The vision of a planet-wide optimization depends on keeping the butterfly effect under control in operational IoT clouds. But how will that be possible?

One key approach will be to deploy federated IoT clouds. In this scenario, which I expect to see first in autonomic smart-grid applications in energy and utilities, each cloud is a distinct domain (business unit, region, application, etc.) with its own dedicated predictive infrastructure that ensures continuous, closed-loop local optimization. In addition, the IoT cloud domains would be loosely coupled from each other, lessening the likelihood that anomalous non-linear events (e.g., “butterfly effects”) in one or more of them don’t trigger chain reactions that cascade across them all.

Potentially, big data might address the solution end of this vision in the form of an event management bus shared by the federated IoT clouds. Non-linear predictive models and associated rules that leverage the pooled real-time event data on this shared bus could act as shock absorbers that prevent the butterflies from running riot globally.

What do you think?

About the author

James Kobielus is an industry veteran and serves as IBM’s big data evangelist. He spearheads IBM’s thought leadership activities in Big Data, Hadoop, enterprise data warehousing, advanced analytics, business intelligence, data management, and next best action technologies. He works with IBM’s product management and marketing teams in Big Data. He has spoken at such leading industry events as Hadoop Summit, Strata, and Forrester Business Process Forum. He has published several business technology books and is a very popular provider of original commentary on blogs and many social media.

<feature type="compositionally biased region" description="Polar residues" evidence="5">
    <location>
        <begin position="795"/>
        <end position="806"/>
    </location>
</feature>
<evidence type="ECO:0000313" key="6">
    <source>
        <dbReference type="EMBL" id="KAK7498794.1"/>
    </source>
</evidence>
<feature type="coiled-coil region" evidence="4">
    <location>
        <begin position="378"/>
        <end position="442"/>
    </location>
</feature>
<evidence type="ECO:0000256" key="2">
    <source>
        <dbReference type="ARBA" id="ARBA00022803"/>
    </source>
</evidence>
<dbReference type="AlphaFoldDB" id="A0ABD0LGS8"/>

• I disagree that the IoT will be as chaotic as you describe. In my technoligies, I use “inductive modeling” neural network AI for predicting human behavior. In the IoT, gadgets have to speak a common language in order to communicate with the IoT. Therefore, the functionality of the “gadget” has known behaviors. These “gadgets” are not going to do unpredictable things that can’t be identified, therefore, as more and more devices are added to the IoT, they will have predictable behaviors that CAN be managed and will transmit data that CAN be expected, even when the devices are different. This whole “big data” marketing thing is frankly, BS, as far as I’m concerned. The more I read about it the more nonsense it appears to be. To me. I don’t get it, and I think I know what I’m talking about. But maybe you can convince me otherwise. I’ll keep an open mind.

  • James Kobielus

    You didn’t respond to my core point: “If nothing else, the sheer combinatorial explosion in IoT interaction patterns is a recipe for chaotic traffic loads.” You focused your comments on some ostensibly “predictable” behavior of individual gadgets in isolation. Then you took a side trip into some tangential, unsupported attitude that had no bearing on the point you were trying to make.

    • Partially correct. I did head off on the myth of “big data.” So more to the point, the IoT won’t be a sudden “explosion” but it will increase over time. However, the devices will still have predictable behavior. If the devices transmit 10 separate pieces of data, the device won’t suddenly create an 11th. So it is still predictable. Therefore, not chaotic. Just more data to manage. And you were apparently offended by my remarks about “big data” since you are IBM’s evangelist and paid more attention to that than what I was saying about predictable behavior.